QUESTION: Well no, you’ve made an allegation that they might do that. Have they actually done it?

MR PRICE: What we know, Matt, is what we – what I have just said, that they have engaged in this activity, in this planning activity —

QUESTION: Well, engage in what – hold on a second. What activity?

MR PRICE: But let me – let me – because obviously this is not – this is not the first time we’ve made these reports public. You’ll remember that just a few weeks ago –

QUESTION: I’m sorry, made what report public?

MR PRICE: If you let me finish, I will tell you what report we made public.


MR PRICE: We told you a few weeks ago that we have information indicating Russia also has already pre-positioned a group of operatives to conduct a false flag operation in eastern Ukraine. So that, Matt, to your question, is an action that Russia has already taken.

QUESTION: No, it’s an action that you say that they have taken, but you have shown no evidence to confirm that. And I’m going to get to the next question here, which is: What is the evidence that they – I mean, this is – like, crisis actors? Really? This is like Alex Jones territory you’re getting into now. What evidence do you have to support the idea that there is some propaganda film in the making?

MR PRICE: Matt, this is derived from information known to the U.S. Government, intelligence information that we have declassified. I think you know —

QUESTION: Okay, well, where is it? Where is this information?

MR PRICE: It is intelligence information that we have declassified.

QUESTION: Well, where is it? Where is the declassified information?

MR PRICE: I just delivered it.

QUESTION: No, you made a series of allegations and statements —

MR PRICE: Would you like us to print out the topper? Because you will see a transcript of this briefing that you can print out for yourself.

QUESTION: But that’s not evidence, Ned. That’s you saying it. That’s not evidence. I’m sorry.

MR PRICE: What would you like, Matt?

QUESTION: I would like to see some proof that you – that you can show that —

MR PRICE: Matt, you have been —

QUESTION: — that shows that the Russians are doing this.


QUESTION: Ned, I’ve been doing this for a long time, as you know.

MR PRICE: I know. That was my point. You have been doing this for quite a while.


MR PRICE: You know that when we declassify intelligence, we do so in a means —

QUESTION: That’s right. And I remember WMDs in Iraq, and I —

MR PRICE: — we do so with an eye to protecting sources and methods.

QUESTION: And I remember that Kabul was not going to fall. I remember a lot of things. So where is the declassified information other than you coming out here and saying it?

MR PRICE: Matt, I’m sorry you don’t like the format, but we have —

QUESTION: It’s not the format. It’s the content.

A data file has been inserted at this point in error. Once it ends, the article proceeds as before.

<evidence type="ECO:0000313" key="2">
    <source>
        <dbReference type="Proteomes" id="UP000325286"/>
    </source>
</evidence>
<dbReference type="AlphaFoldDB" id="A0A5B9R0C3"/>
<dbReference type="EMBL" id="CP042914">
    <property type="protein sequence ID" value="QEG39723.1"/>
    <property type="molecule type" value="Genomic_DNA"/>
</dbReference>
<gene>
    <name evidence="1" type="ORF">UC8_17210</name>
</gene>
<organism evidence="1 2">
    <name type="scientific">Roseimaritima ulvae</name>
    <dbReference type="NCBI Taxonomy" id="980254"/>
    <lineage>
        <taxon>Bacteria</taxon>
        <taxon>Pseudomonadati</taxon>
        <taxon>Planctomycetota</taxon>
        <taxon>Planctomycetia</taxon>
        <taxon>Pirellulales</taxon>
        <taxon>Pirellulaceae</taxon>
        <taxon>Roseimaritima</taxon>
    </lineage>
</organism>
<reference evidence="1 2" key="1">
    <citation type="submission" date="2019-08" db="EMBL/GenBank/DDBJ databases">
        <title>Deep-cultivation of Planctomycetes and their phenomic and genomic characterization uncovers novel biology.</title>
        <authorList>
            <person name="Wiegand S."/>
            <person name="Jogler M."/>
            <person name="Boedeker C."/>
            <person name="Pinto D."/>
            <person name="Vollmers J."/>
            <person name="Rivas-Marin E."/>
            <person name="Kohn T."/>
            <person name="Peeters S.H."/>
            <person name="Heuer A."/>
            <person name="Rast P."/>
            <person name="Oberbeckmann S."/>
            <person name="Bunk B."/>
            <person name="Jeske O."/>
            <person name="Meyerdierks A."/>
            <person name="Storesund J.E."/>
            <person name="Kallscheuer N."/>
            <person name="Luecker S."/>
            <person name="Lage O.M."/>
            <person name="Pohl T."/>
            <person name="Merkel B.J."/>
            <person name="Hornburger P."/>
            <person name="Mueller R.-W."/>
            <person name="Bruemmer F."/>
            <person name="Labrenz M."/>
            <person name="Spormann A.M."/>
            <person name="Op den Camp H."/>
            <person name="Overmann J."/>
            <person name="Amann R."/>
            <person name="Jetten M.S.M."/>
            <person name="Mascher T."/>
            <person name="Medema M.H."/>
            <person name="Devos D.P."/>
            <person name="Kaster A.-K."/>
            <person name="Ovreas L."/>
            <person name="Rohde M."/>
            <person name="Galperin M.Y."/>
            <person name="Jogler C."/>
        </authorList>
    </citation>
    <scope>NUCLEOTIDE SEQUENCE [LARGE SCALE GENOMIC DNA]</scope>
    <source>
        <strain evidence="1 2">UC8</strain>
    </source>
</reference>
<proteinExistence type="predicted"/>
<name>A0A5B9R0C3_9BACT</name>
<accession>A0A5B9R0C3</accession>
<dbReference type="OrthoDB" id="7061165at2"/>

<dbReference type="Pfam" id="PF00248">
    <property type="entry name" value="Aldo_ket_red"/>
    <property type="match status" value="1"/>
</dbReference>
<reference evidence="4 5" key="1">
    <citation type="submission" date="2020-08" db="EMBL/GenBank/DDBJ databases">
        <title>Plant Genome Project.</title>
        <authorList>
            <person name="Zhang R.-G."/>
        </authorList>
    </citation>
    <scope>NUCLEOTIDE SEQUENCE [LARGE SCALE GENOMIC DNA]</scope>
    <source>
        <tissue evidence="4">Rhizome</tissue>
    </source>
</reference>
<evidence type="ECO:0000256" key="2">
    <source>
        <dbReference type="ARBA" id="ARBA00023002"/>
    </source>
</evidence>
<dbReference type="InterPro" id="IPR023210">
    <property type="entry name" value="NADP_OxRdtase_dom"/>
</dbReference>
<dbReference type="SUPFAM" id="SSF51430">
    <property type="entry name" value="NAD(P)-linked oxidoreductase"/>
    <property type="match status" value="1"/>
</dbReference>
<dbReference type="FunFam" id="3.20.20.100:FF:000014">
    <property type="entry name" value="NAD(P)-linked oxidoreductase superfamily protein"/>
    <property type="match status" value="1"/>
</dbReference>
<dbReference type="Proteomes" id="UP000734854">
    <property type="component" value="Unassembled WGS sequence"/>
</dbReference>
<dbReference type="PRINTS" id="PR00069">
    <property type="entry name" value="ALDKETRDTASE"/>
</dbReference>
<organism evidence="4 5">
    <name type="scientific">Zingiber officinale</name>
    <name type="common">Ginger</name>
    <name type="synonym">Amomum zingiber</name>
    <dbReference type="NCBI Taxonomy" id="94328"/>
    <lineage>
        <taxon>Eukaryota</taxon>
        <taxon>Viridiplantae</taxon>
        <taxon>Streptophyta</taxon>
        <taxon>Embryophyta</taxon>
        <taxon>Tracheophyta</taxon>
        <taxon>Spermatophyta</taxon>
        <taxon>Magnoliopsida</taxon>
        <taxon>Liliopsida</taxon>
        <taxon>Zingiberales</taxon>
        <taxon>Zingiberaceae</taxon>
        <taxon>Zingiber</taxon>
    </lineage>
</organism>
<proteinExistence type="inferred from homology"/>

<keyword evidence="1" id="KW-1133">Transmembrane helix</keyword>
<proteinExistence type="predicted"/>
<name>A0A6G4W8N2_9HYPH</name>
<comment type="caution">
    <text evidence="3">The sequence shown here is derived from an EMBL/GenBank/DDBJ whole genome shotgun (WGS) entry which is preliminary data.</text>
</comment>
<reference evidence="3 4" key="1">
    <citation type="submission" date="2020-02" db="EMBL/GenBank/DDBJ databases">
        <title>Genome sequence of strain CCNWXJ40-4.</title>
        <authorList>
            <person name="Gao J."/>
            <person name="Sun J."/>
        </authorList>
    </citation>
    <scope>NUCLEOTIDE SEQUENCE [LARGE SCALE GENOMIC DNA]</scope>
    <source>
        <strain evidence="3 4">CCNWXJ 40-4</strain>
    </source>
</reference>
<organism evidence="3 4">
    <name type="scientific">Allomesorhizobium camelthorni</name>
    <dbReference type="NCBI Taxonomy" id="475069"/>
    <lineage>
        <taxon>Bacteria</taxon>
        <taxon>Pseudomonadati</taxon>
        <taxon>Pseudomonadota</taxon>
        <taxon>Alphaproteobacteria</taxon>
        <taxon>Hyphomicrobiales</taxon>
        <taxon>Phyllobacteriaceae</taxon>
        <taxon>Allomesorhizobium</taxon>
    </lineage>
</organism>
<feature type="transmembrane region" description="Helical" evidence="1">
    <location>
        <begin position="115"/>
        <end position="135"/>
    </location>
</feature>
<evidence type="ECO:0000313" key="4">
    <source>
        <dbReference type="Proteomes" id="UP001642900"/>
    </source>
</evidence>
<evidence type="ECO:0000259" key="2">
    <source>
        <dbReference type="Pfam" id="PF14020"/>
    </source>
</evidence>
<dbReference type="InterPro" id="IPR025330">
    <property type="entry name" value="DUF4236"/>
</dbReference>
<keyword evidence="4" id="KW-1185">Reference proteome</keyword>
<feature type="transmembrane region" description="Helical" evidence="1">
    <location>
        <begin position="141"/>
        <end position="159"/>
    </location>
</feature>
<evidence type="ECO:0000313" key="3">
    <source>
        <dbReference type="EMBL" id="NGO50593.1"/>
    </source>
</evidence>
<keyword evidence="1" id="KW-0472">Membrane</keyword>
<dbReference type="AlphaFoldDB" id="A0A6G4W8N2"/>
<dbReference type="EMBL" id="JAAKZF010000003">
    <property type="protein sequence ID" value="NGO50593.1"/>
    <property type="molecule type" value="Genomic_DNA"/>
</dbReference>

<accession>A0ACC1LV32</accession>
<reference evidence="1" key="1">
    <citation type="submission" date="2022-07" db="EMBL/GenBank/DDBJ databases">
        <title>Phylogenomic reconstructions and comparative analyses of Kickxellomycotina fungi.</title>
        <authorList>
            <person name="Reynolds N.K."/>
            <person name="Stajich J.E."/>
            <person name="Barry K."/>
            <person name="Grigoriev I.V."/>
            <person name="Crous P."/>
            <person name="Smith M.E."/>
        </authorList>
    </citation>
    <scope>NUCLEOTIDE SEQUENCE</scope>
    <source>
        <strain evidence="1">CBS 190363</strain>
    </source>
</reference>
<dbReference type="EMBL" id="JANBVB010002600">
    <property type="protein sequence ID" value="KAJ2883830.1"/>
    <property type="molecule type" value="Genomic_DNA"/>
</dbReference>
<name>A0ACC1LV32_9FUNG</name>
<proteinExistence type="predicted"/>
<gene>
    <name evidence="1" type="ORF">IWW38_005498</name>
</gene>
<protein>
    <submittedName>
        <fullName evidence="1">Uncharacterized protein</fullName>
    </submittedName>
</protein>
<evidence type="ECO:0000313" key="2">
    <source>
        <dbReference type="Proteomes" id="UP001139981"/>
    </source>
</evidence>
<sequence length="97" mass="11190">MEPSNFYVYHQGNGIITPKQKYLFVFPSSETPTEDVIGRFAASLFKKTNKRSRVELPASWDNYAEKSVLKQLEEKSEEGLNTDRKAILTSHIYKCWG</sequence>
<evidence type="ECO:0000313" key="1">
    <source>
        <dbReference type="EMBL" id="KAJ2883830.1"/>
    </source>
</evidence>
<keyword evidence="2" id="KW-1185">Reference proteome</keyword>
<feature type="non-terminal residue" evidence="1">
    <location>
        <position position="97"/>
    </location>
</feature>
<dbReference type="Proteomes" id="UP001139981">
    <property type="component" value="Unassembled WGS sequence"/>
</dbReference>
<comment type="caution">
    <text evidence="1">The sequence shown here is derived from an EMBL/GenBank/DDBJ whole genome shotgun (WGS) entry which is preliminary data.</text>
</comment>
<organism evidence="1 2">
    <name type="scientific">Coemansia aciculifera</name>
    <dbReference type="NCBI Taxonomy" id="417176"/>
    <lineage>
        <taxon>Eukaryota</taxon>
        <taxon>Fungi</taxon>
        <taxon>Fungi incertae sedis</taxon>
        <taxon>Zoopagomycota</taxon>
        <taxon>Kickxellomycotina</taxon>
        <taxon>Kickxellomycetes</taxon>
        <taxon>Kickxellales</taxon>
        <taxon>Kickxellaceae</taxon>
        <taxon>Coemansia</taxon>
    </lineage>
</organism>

MR PRICE: I’m sorry you don’t like the content. I’m sorry you —

QUESTION: It’s not that I don’t like it or —

MR PRICE: I’m sorry you are doubting the information that is in the possession of the U.S. Government.


MR PRICE: What I’m telling you is that this is information that’s available to us. We are making it available to you in order – for a couple reasons. One is to attempt to deter the Russians from going ahead with this activity. Two, in the event we’re not able to do that, in the event the Russians do go ahead with this, to make it clear as day, to lay bare the fact that this has always been an attempt on the part of the Russian Federation to fabricate a pretext.

QUESTION: Yes, but you don’t have any evidence to back it up other than what you’re saying. It’s like you’re saying, “We think – we have information the Russians may do this,” but you won’t tell us what the information is. And then when you’re asked —

MR PRICE: Well, that is the idea behind deterrence, Matt. That is the idea behind deterrence.

QUESTION: When you’re asked – and when you’re asked —

MR PRICE: It is our hope that the Russians don’t go forward with this.

QUESTION: And when you’re asked what the information is, you say, “I just gave it to you.” But that’s not what —

MR PRICE: You seem not to understand —

QUESTION: That’s not the way it works.

MR PRICE: You seem not to understand the idea of deterrence.

QUESTION: No, no, no, Ned. You don’t – you seem not to understand the idea of —

MR PRICE: We are trying to deter the Russians from moving forward with this type of activity. That is why we are making it public today. If the Russians don’t go forward with this, that is not ipso facto an indication that they never had plans to do so.

QUESTION: But then it’s unprovable. I mean, my God, what is the evidence that you have that suggests that the Russians are even planning this?